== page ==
Large hospitals, as major employers and the destination for thousands of people every day, could improve the sustainability of transport systems by targeting reductions in their own transport emissions. Innovative approaches include partnerships with local government to further subsidise public transport for patients and employees (eg, the Business EcoPass initiative in Boulder County, Colorado, US). Hospitals could also provide facilities and advocate for better and safer active transport (eg, cycling and walking).[[18]] Active transport also improves health in the community by increasing physical activity, reducing air pollution and injury and improving mental health.[[18,19]] Reducing demand for healthcare through better population health is one of the key principles of a low-carbon healthcare system.[[5]]

In December 2020, the New Zealand Government announced that the public sector will become carbon neutral by 2025.[[10]] The public hospital systems within district health boards were to be included in principle with further announcements of their dates of inclusion in the year to come. Initially, this will mean a commitment to offsetting carbon emissions, but the longer-term implications will include the budgeting of emissions and procurement of low-emissions services and supplies.

This study had limitations. The most obvious is the calculation of emissions from procured products, which was based on one British emission coefficient that did not incorporate more modern manufacturing or consider the procured materials used in Wellington. Here a product lifecycle analysis of surgical supplies was not possible, but it would form an important part of future research. Likewise, a more granular approach to measuring patient and staff behaviour will help motivate change, such as by capturing variations in the use of consumables or travel and follow-up patterns.

Another weakness is the possibility of selection bias due to the incomplete sample of cataract surgeries performed during the study period. We quickly reached 40 cases from private hospitals without sampling cases from all surgeons, whereas at Wellington Regional Hospital (one of the public hospitals in our sample) we could not reach 40 cases in the time available, despite including nearly every cataract operation. Our methods did not detect any substantial differences between surgeons, and so although the non-random sampling of operations could lead to a non-representative sample, we do not think this led to systematic errors in our estimations of emissions.

To conclude, this study has created a starting point for improving the sustainability of cataract surgery in New Zealand and offers a benchmark for comparison with other hospital systems. Improved methods will be needed to accurately measure how surgical products affect carbon footprints. Our results highlight how working with industry suppliers is perhaps the most effective first step. Central government policy will create high-level and top-down changes, but changes in the behaviour of individual surgeons will also be required. Due to its high volume, cataract surgery is a good early target for meaningfully reducing emissions in New Zealand’s healthcare system..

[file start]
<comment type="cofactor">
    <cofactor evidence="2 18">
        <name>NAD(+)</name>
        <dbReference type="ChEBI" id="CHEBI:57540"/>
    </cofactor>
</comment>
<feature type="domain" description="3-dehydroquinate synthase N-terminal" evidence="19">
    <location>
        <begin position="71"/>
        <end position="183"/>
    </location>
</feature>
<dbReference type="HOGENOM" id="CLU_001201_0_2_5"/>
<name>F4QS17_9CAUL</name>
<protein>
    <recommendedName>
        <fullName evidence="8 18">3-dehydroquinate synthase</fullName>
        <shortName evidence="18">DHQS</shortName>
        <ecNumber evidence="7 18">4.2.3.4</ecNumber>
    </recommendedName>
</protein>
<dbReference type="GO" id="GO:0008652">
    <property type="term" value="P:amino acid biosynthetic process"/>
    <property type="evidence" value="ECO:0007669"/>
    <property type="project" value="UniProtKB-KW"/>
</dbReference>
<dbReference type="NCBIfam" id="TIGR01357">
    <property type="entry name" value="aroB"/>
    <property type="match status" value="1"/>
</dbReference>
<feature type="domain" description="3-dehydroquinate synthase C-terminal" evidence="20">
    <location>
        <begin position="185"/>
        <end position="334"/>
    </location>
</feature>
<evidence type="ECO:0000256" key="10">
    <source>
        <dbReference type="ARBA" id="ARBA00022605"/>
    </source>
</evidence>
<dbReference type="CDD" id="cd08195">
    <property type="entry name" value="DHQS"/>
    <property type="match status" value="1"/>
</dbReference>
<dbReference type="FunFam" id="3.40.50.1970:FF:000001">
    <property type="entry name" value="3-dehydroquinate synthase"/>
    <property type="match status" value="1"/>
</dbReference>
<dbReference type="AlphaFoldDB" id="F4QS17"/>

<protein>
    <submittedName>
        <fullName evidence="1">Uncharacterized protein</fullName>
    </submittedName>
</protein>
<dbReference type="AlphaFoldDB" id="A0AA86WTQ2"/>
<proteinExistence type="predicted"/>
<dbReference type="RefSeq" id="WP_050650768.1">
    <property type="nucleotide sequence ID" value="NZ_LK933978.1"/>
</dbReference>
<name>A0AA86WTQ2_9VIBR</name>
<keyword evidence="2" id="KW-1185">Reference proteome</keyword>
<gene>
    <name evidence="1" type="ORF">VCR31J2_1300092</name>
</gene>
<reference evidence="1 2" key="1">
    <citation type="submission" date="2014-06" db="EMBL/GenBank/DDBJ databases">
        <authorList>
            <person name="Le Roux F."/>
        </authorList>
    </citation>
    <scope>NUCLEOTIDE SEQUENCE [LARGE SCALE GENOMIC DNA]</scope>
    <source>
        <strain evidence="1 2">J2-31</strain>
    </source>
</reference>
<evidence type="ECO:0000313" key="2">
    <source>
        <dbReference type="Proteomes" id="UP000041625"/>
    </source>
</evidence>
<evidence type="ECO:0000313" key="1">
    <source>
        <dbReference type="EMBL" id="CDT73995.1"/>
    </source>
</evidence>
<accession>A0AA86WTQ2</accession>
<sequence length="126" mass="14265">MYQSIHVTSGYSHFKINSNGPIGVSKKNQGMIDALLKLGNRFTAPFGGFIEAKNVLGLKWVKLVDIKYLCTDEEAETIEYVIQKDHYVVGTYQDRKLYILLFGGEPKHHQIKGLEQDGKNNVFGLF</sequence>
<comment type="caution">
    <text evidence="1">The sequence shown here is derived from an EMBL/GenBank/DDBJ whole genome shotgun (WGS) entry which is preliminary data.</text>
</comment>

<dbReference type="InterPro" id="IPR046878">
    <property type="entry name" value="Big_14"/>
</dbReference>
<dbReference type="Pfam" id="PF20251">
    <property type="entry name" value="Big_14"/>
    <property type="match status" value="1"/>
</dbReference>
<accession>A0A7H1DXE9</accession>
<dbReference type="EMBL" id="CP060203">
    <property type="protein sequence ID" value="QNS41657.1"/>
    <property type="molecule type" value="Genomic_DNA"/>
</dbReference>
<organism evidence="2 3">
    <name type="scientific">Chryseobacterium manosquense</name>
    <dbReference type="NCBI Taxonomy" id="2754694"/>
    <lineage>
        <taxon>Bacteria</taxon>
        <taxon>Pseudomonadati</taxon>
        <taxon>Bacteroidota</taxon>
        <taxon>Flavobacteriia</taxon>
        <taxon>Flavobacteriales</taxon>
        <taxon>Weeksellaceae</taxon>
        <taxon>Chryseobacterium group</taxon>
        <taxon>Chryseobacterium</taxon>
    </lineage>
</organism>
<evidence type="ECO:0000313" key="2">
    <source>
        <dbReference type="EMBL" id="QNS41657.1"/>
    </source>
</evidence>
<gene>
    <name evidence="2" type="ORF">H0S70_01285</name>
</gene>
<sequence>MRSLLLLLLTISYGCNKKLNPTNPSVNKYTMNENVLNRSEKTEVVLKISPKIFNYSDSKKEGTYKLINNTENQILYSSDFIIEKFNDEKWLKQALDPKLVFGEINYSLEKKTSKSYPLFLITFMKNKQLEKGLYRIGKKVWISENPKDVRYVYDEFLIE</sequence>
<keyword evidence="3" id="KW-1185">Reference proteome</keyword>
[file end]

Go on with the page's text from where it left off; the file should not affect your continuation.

Summary

Abstract

Aim

Efforts to improve the sustainability of ophthalmic care require methods to measure its environmental impact and a baseline measurement to compare against in the future. We aimed to measure the carbon footprint of cataract surgery in Wellington.

Method

We used Eyefficiency, an application using established footprinting methods, to estimate the emissions produced by phacoemulsification surgery in two public and two private hospitals. We measured (1) power consumption, (2) procurement of disposable items and pharmaceuticals, (3) waste disposal emissions and (4) travel (other potential sources were excluded). Where possible we used New Zealand emissions coefficients.

Results

We recorded data from 142 cataract surgeries. The average emissions produced by cataract surgery in the region was estimated to be 152kg of carbon dioxide equivalent. This is equivalent to 62L of petrol and would take 45m-squared of forest one year to absorb. The great majority of emissions were from procurement, mostly disposable materials, and the second greatest contribution was from travel (driving).

Conclusion

Estimating the carbon footprint of cataract surgery is becoming easier, but improved methods for measuring the footprint of procured supplies are needed. There are significant opportunities for emissions reduction in the most common surgical procedure in New Zealand.

Author Information

Matthew Latta: Medical Student, Department of Surgery & Anaesthesia, University of Otago Wellington, Wellington. Caroline Shaw: MB ChB PhD FNZCPHM, Academic Public Health Physician, Department of Public Health, University of Otago Wellington, Wellington. Jesse Gale: MB ChB FRANZCO, Ophthalmologist, Department of Surgery & Anaesthesia, University of Otago Wellington, Wellington.

Acknowledgements

The authors gratefully acknowledge the participation and support of numerous organisational leaders and staff in Capital & Coast District Health Board, Hutt Valley District Health Board, Boulcott Hospital, Bowen Hospital and Southern Cross Hospital Wellington. Dr Peter Thomas of Moorfields Eye Hospital, London, co-founder of the Eyefficiency project, kindly supported and facilitated our study.

Correspondence

Dr Jesse Gale, Eye Clinic, Wellington Hospital, Private Bag 7902, Wellington South 6242

Correspondence Email

jesse.gale@otago.ac.nz

Competing Interests

Nil.